“I don’t know if I should take a bow or applaud you for stringing three thoughts together in a coherent fashion,” Loki muses. “It must be a first for you - would you like to lie down?”
“And then you knocked Thor out,” Clint continues, “and that’s weird. The rest of us you targeted specifically and accurately and Thor, the one you know best, gets... unconscious. He wasn’t even aware that he’d been missing anything. Not only did you not do anything to harm him, you let him sit the whole thing out. He didn’t even have to watch.”
Loki’s expression is darker now, shadowed. “As you said, the effects were random.”
Clint shakes his head. The idea has solidified in his mind. He may not have much one-on-one experience with the adult-Loki, but he likes to think he’s gotten to know the kid version pretty well lately. The kid version adores his brother and all he really wants in return is to be loved and thought valuable. “I don’t think it was random. I think you like to fight with him, you like to yell at him and upset him, but when it really comes down to it you don’t actually want to hurt him, do you?”
“I take it back,” Loki says stiffly. “This is not coherent thought at all. In fact, I think it may count as a hallucination.” He tries to get to his feet and has to sit down abruptly.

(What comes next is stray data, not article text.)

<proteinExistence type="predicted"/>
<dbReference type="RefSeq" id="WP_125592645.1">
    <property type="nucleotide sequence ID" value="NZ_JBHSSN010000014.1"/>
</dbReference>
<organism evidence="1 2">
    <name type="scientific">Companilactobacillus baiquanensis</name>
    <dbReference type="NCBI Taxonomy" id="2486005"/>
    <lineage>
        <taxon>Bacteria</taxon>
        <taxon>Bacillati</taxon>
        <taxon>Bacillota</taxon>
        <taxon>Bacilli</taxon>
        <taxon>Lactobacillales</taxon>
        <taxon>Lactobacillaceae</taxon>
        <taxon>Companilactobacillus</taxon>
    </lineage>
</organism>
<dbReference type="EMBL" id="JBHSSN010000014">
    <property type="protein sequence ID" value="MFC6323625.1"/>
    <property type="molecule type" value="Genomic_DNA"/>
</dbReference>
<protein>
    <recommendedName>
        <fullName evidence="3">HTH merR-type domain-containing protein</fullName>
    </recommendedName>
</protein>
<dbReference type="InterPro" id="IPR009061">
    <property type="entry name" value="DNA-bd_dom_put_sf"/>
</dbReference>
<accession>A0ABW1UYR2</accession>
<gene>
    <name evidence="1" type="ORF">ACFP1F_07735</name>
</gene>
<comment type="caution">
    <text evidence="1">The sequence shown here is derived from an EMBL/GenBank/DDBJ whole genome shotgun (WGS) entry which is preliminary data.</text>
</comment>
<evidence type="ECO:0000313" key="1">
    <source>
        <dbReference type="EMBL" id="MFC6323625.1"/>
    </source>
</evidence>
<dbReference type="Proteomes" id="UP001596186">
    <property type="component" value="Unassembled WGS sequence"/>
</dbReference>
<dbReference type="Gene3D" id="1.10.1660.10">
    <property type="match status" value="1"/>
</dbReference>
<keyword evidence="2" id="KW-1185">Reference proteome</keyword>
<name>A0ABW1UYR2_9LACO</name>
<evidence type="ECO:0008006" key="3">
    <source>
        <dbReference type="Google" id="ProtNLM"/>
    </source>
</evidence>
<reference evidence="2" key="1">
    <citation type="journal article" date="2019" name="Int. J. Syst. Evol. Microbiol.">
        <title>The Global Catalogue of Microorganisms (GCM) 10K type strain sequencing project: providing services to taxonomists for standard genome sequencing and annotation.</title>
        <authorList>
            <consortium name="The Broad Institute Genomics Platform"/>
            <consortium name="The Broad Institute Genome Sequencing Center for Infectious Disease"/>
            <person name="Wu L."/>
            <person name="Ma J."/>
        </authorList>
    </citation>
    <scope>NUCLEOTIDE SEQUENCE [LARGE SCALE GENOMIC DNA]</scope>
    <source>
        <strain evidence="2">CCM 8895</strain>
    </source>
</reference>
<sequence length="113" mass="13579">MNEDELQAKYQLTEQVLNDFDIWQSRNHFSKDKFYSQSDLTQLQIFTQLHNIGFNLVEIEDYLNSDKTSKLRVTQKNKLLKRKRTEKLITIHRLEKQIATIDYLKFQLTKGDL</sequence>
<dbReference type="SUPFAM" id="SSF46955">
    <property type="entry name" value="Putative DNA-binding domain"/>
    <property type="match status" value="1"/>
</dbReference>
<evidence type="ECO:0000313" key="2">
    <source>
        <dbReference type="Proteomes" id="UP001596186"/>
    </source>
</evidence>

“Still too weak,” Clint says. “Loki used up too much energy. And you can’t use magic at all in that body, can you? If you could you would have done it by now.”
“My magic will recover with time,” Loki snaps.
“Maybe. Maybe not,” Clint says. He tries to imagine what it was like to have Thor as a brother; enthusiastic, commanding, excessively competent Thor who demands attention just by existing. It’s hard even being his teammate sometimes, through no deliberate fault of Thor’s own - what must it have been like to be his brother?
He has no idea which of those myths Bruce looked up are true and which aren’t, but Loki’s clearly never been the golden child.